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Managers can specify a variety of equipment and options to enact one lighting control strategy or a combination of strategies.
Manual controls. These controls allow local adjustment of light levels. They include switches, wall box dimmers, programmable integrated dimmers, and wall stations interacting with a remote dimming panel.
Panel-based lighting controls. These control systems feature a logic controller and power-output device to switch or dim lights. The logic controller can schedule loads to switch or dimming according to occupancy and in response to input from other control devices, such as light sensors.
Panel-based controls include contactors, controllable circuit breakers and relays housed in a metal enclosure. Various dimmers can enable dimming. These systems commonly are networked to provide remote programming, monitoring and override control. Some offer onboard metering capability.
Occupancy-based controls. Occupancy sensors save energy by automatically reducing lighting when a space becomes unoccupied.
The sensors might be manual-on — vacancy sensor — auto-on-to-50-percent, or auto-to-full-on. They might switch or dim the load. Sensors can use various technologies, including: passive-infrared sensing, which detects the movement of heat; ultrasonic, which detects changes in reflected sound waves; acoustic, which detects sounds indicating human occupancy; or a combination of the technologies.
The sensor can mount on the wall or ceiling or within a light fixture or workstation. One other occupancy-based option is a simple timer switch, which is well suited to small spaces that are used briefly and intermittently, such as utility closets.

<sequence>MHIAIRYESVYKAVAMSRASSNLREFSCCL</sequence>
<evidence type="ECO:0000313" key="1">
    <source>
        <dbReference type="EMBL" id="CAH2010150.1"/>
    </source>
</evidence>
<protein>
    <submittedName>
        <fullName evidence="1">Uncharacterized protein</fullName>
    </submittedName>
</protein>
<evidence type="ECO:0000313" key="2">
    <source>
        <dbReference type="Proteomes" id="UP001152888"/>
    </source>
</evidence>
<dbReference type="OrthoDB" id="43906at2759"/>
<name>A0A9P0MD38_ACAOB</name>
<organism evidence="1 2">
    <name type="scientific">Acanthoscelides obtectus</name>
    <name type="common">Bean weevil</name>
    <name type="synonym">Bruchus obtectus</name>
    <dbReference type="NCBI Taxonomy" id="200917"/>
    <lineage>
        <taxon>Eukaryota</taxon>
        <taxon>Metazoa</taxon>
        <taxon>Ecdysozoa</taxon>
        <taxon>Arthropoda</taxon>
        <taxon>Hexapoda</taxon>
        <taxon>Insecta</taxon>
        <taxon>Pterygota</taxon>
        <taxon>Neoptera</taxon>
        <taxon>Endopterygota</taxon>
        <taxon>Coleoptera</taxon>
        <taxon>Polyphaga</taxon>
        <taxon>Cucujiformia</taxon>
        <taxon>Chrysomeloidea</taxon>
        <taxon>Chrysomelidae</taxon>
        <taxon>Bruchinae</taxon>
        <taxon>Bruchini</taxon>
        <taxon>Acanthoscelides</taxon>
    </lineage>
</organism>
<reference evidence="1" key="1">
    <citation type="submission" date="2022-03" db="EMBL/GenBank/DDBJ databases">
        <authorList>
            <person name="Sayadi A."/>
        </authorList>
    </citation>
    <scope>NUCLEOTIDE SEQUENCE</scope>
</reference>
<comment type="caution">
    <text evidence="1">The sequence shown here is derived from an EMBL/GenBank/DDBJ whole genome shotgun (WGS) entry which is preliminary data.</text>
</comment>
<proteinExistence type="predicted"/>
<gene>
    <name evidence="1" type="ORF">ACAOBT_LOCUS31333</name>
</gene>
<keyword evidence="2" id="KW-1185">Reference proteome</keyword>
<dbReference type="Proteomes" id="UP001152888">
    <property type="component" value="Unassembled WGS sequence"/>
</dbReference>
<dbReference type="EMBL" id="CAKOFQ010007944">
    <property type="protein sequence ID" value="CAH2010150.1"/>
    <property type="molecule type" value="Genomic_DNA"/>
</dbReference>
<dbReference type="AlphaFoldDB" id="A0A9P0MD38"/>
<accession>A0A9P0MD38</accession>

Photocontrols. These systems are based on a light sensor that generates a control signal indicating the lights should reduce to save energy in response to available daylight. The control system can be open-loop, which responds only to daylight, or closed-loop, which responds to both electric and daylight to maintain a target light level. Dual-loop sensors are available that claim greater reliability. The sensor might mount on the wall or ceiling or within a light fixture or control device. Some occupancy-based controls offer a daylight hold-back feature, which prevents the lights from turning on automatically when current light levels are sufficient.
Dimmable ballasts and drivers. All lighting systems, aside from incandescent lamps, require a dimmable ballast or driver. This device might communicate with control devices using low- or line-voltage wiring, and it might offer continuous dimming, which is the smooth transition between output levels expressed in imperceptible increments across a range, or step dimming, which is the abrupt or smooth fade transition between one or more output levels between off and full on.
Lighting controls can be standalone devices or systems used to control single lighting loads, rooms, buildings or entire campuses. Devices can communicate via low- or line-voltage wiring to interact as systems. Tying the system to one control point, such as a PC loaded with graphical software, enables centralized commands and scheduling, as well as the potential for generating information managers can use for measurement, verification and analysis.
Managers Can Specify a Combination of Lighting Technologies